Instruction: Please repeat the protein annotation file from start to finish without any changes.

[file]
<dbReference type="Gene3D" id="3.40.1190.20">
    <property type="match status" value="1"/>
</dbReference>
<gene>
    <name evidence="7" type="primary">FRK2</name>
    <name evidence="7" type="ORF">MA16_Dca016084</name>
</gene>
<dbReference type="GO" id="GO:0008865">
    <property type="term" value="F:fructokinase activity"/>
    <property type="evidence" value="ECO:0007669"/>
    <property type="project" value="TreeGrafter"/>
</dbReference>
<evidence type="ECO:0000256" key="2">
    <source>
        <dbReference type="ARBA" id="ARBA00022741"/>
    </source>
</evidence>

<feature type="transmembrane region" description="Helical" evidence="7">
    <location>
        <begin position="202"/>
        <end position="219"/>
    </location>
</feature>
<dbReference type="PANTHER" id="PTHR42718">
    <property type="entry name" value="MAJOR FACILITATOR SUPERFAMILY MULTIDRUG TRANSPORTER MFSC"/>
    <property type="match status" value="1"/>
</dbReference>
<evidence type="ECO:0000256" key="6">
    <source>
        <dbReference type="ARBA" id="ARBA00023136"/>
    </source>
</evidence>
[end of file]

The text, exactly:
<dbReference type="Gene3D" id="3.40.1190.20">
    <property type="match status" value="1"/>
</dbReference>
<gene>
    <name evidence="7" type="primary">FRK2</name>
    <name evidence="7" type="ORF">MA16_Dca016084</name>
</gene>
<dbReference type="GO" id="GO:0008865">
    <property type="term" value="F:fructokinase activity"/>
    <property type="evidence" value="ECO:0007669"/>
    <property type="project" value="TreeGrafter"/>
</dbReference>
<evidence type="ECO:0000256" key="2">
    <source>
        <dbReference type="ARBA" id="ARBA00022741"/>
    </source>
</evidence>

<feature type="transmembrane region" description="Helical" evidence="7">
    <location>
        <begin position="202"/>
        <end position="219"/>
    </location>
</feature>
<dbReference type="PANTHER" id="PTHR42718">
    <property type="entry name" value="MAJOR FACILITATOR SUPERFAMILY MULTIDRUG TRANSPORTER MFSC"/>
    <property type="match status" value="1"/>
</dbReference>
<evidence type="ECO:0000256" key="6">
    <source>
        <dbReference type="ARBA" id="ARBA00023136"/>
    </source>
</evidence>